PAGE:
Australian Reptile Park's King Cobra Raja is longest venomous snake residing in the country.

Raja at his last health check. Picture: Australian Reptile Park
Raja at his last health check. Picture: Australian Reptile Park

THE country’s largest King Cobra, Raja, has been measured, weighed and milked for its venom at its Australian Reptile Park home.

King Cobras are the largest venomous snakes in the world and Raja is believed to be the longest venomous snake residing in the country.

Head of Reptiles and Venom, Dan Rumsey, said Raja measured 4.1 metres, weighed 7.9kg and produced somewhere between 400 and 450 milligrams, which is 10 times the amount produced by a tiger snake.

Dangerous: Australian Reptile Park owner John Weigel milks Raja’s venom. The zoo was the first in the country to import the King Cobra from Asia. It has a breeding program and Raja has fathered two clutches of King Cobra babies.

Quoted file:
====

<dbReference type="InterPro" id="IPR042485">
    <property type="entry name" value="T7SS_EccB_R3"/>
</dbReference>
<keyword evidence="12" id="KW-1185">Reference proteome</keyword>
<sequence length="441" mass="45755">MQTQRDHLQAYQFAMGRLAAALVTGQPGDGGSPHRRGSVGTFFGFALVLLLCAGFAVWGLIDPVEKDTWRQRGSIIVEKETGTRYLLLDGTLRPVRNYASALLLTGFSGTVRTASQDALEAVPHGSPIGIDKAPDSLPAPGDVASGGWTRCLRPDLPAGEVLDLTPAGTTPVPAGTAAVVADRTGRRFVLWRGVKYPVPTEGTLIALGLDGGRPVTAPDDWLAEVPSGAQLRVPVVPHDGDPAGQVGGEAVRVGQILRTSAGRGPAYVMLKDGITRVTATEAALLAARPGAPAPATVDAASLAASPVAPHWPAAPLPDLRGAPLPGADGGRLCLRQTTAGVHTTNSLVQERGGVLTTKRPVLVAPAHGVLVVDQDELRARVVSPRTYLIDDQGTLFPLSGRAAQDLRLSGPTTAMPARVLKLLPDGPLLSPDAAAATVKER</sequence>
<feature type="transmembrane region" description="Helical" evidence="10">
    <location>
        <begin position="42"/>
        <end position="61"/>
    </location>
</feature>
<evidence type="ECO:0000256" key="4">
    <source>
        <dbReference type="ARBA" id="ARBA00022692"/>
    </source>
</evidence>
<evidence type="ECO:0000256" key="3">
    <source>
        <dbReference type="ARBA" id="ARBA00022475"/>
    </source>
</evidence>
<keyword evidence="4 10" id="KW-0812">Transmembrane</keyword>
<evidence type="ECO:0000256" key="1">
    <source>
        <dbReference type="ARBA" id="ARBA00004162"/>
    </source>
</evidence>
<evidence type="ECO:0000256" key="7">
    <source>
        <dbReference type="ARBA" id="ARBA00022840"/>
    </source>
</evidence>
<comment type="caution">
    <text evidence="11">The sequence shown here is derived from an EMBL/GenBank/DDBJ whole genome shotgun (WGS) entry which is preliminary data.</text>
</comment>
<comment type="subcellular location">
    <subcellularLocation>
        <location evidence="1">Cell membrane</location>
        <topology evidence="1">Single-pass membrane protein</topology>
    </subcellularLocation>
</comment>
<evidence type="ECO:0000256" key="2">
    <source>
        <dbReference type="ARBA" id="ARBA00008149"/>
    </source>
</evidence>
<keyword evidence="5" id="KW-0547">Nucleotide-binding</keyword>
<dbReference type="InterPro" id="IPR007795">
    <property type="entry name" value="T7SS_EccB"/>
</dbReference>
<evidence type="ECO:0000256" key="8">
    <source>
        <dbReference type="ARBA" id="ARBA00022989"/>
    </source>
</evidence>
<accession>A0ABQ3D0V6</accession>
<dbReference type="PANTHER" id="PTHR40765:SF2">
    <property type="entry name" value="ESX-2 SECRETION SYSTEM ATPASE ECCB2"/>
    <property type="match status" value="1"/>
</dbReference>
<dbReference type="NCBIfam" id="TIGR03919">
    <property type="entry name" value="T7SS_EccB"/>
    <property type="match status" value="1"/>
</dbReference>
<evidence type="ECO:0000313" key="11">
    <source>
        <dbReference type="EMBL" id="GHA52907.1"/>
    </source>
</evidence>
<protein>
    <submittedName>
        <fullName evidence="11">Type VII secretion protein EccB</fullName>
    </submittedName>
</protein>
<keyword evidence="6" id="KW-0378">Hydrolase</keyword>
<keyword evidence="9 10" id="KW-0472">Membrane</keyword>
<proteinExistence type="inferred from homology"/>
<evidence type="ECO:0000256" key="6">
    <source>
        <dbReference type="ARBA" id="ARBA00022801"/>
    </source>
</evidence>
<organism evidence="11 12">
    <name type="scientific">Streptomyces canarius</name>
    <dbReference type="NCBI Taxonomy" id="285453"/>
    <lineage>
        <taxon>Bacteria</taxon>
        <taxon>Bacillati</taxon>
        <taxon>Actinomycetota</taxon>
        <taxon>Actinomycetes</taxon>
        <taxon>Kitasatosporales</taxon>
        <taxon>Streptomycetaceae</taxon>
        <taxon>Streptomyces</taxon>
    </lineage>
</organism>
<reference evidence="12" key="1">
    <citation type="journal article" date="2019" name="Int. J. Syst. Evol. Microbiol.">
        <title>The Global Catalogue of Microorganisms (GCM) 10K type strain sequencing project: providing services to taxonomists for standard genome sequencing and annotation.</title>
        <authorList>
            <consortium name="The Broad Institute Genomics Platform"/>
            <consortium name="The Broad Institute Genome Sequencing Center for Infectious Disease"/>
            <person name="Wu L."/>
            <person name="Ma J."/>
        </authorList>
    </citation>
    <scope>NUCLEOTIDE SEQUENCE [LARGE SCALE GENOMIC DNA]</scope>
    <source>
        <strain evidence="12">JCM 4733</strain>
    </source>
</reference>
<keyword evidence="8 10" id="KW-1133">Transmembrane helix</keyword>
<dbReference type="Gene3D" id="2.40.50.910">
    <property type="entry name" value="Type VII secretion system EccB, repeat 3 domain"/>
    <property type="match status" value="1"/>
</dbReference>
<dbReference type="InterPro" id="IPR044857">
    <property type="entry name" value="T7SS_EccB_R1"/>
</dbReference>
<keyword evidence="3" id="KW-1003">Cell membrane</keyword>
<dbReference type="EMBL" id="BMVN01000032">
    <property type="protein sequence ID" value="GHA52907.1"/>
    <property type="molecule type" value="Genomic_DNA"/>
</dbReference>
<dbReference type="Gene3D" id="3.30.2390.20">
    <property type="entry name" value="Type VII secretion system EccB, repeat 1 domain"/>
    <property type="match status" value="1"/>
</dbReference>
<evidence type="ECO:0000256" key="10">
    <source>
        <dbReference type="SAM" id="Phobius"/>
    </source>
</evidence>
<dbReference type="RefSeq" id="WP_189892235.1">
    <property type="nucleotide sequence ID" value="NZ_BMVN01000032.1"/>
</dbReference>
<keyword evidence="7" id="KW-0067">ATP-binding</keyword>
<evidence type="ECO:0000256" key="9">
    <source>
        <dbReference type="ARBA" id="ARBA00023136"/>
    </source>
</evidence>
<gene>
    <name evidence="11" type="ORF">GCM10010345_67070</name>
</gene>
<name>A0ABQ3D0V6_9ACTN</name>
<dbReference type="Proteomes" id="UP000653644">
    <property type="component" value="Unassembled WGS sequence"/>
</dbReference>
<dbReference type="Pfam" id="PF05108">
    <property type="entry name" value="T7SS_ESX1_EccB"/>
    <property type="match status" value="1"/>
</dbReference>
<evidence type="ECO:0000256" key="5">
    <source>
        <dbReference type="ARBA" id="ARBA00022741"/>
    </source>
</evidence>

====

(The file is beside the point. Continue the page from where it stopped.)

Dangerous: Australian Reptile Park owner John Weigel milks Raja’s venom. The zoo was the first in the country to import the King Cobra from Asia. It has a breeding program and Raja has fathered two clutches of King Cobra babies.

“He’s an intimidating animal,” Mr Rumsey said. “Weighing reptiles is crucial in monitoring their health and a task where keepers need to show extreme care, especially when dealing with animals with this level of danger. In India, king cobras bites are known to have a 50 per cent mortality rate, making any interaction with the species extremely dangerous.” The King Cobra is infamous throughout its native region of South and South East Asia for its highly neurotoxic venom, but its population is declining across Indonesia due to deforestation and exploitation.